1. How to start The VS Code IDE on data.jupyter.brown.edu

2. Install the Python Development Extension

3. Install and configure other helpful packages and extensions

4. Run the debugger

VS Code is an immensely powerful software development tool. Learning how to use its many features takes a long time.

However, because it also provides integrated terminal window support, you can continue to use all of the command line

based python development skills you already have.

Since this is the first time we have run VS Code, we will update the VS Code Instructions as needed. We suggest you

add notifications for changes to the VS Code Instructions document.

Coding Style Requirements

Using a consistent coding style is a critical part of code quality. For this project, make your style consistent with PEP 8,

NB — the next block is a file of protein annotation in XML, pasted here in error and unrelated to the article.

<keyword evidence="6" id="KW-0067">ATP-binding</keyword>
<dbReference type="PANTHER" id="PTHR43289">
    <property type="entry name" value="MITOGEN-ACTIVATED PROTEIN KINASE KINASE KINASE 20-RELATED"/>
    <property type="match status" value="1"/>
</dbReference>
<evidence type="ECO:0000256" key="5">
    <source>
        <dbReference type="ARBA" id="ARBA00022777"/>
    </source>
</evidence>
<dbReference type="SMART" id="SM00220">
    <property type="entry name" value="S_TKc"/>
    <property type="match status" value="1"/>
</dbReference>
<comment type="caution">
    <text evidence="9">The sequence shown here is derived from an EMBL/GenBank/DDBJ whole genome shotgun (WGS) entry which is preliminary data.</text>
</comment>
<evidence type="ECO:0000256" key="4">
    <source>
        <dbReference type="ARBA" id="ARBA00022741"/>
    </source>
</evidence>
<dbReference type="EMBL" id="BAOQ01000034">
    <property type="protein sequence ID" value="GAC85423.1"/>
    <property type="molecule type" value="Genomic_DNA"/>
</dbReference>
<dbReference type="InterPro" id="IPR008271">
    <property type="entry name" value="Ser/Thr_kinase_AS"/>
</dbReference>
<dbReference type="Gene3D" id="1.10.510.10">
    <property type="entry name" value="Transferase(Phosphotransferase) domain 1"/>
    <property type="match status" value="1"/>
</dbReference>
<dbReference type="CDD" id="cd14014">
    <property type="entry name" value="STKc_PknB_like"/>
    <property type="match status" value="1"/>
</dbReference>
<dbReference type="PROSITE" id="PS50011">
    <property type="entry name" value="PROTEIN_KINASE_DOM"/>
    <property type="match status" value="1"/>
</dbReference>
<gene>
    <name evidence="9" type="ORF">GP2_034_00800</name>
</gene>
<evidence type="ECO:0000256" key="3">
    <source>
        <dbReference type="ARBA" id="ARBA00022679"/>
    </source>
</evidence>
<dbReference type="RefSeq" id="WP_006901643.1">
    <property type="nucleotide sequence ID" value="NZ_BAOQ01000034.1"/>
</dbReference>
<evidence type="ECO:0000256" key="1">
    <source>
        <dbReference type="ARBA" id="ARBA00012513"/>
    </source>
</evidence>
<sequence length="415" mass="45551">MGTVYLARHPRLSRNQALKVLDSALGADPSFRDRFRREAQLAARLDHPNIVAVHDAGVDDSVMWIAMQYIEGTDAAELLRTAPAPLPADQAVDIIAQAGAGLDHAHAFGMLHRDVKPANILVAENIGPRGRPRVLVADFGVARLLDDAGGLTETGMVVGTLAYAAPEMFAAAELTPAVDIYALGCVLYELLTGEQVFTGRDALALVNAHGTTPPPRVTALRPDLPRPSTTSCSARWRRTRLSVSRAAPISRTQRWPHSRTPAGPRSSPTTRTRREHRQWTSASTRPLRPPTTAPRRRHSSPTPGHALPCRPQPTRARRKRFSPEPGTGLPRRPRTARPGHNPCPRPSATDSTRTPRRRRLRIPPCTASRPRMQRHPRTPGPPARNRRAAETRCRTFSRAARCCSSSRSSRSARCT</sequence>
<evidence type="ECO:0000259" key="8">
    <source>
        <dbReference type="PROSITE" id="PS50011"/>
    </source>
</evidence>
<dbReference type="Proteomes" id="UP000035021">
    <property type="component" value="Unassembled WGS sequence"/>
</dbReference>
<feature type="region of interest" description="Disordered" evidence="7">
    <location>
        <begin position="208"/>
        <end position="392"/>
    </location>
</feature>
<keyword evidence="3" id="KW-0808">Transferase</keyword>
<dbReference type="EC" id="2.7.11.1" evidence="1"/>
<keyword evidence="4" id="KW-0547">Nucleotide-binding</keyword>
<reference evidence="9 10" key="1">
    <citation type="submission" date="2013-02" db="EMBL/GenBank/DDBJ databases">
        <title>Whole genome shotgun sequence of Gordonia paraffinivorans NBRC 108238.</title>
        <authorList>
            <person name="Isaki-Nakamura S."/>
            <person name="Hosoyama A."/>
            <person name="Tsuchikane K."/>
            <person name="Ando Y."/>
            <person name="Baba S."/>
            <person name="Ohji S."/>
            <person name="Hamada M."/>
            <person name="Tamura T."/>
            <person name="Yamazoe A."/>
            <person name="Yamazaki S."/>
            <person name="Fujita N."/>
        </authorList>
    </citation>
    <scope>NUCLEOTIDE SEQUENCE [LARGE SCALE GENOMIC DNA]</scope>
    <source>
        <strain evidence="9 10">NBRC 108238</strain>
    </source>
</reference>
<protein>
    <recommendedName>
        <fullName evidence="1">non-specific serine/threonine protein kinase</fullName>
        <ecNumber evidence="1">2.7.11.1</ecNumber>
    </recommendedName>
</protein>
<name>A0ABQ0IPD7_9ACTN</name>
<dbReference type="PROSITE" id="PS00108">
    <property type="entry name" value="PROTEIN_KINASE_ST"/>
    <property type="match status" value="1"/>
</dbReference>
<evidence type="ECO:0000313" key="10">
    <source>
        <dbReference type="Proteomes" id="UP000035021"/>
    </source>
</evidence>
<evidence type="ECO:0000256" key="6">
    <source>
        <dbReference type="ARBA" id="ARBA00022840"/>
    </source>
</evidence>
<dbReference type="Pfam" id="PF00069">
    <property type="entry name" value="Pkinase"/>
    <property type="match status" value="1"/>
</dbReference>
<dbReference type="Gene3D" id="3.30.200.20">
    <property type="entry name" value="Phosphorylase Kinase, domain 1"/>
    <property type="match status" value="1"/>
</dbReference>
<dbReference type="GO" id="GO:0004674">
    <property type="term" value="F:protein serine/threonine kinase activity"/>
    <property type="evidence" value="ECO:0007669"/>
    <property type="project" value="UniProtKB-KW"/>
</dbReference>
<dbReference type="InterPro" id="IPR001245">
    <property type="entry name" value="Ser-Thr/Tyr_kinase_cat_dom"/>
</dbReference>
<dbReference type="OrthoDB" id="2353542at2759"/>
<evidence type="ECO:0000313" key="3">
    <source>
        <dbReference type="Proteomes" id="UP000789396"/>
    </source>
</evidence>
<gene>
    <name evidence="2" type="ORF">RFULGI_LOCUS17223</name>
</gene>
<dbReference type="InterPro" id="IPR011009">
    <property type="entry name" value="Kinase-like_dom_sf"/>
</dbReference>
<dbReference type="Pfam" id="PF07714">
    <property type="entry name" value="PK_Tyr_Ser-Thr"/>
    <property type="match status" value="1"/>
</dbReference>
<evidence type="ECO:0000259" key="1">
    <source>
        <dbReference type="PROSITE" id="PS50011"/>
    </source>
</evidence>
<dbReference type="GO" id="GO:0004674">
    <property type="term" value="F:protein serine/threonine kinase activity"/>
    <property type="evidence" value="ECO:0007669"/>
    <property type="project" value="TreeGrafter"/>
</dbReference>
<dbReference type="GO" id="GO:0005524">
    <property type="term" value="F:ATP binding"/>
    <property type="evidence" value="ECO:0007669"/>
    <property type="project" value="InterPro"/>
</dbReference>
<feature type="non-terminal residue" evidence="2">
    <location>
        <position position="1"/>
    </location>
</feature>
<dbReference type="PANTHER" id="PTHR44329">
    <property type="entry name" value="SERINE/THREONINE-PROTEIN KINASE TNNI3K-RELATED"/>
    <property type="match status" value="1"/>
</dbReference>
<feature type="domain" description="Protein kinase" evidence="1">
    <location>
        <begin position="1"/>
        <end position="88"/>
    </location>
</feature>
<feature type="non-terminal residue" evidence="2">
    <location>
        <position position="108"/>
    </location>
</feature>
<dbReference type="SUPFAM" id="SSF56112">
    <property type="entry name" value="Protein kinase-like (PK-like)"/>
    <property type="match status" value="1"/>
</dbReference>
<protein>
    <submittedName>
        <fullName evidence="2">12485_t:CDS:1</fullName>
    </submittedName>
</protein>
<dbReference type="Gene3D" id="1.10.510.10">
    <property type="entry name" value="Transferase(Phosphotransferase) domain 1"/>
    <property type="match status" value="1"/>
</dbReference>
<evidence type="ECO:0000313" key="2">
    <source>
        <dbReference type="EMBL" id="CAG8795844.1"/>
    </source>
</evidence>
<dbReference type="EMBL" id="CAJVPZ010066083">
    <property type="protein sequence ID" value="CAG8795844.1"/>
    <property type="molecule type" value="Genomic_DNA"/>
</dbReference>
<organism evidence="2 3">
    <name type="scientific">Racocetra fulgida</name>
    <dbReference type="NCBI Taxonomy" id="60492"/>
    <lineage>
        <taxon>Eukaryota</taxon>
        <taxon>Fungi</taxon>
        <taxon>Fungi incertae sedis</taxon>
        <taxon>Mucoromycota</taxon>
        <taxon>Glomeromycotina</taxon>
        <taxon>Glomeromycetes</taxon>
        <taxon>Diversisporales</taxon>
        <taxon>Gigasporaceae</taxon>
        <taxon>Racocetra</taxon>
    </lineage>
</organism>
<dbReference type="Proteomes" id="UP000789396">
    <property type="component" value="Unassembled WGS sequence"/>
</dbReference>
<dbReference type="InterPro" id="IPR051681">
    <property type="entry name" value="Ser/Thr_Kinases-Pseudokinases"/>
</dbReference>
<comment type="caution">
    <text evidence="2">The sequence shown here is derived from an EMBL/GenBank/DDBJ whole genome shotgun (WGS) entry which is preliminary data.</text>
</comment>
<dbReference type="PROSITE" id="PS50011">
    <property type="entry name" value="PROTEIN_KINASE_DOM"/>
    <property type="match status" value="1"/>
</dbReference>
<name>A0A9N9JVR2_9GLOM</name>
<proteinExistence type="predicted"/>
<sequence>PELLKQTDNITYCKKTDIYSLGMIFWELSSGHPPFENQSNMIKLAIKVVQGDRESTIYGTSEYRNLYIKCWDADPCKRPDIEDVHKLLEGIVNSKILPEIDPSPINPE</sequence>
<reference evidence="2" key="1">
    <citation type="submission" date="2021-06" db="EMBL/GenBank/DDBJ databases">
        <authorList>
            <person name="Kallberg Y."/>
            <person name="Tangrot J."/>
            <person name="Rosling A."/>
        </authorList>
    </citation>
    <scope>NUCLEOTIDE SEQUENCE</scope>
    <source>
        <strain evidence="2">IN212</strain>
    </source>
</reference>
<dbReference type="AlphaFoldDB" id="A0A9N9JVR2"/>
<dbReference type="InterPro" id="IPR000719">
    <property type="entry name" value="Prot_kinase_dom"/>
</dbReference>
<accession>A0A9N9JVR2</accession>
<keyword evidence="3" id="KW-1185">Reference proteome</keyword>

the style guide for python developers from Guido himself. There are many tools for checking if your code is styled

correctly. You can periodically run flake8 *.py in a terminal under your code directory. You can also install a flake8

extension to give you PEP-8 style warning as you code. Either way, resolve all style warnings you see to avoid receiving

point deductions.

An auto-formatting tool may also come in handy. From the terminal you can run black -l100 <name of Python file> to

automatically reformat your code (e.g., running black -l100 PageRank.py will reformat the code in your PageRank.py

file.) Various VS Code extensions provide similar functionality and allow you to select regions of text that to reformat.

Part 5.1 TF-IDF

As the name suggests, TF-IDF has two parts: TF (term frequency) and IDF (inverse document frequency). TF-IDF allows

us to capture the following two ideas:

● A term that appears many times within a document is likely to be more relevant to that document than a term that

appears fewer times (this is captured by TF). we calculate the term frequency as

TF(term, doc) = (term|doc)

total # of terms in the document

# of times term appears in the document = P

● A term that occurs in fewer documents in the corpus is likely to be a better signal of relevance compared to a

common term like “the”. (this is captured by IDF) A rare term often tells more about the document. The inverse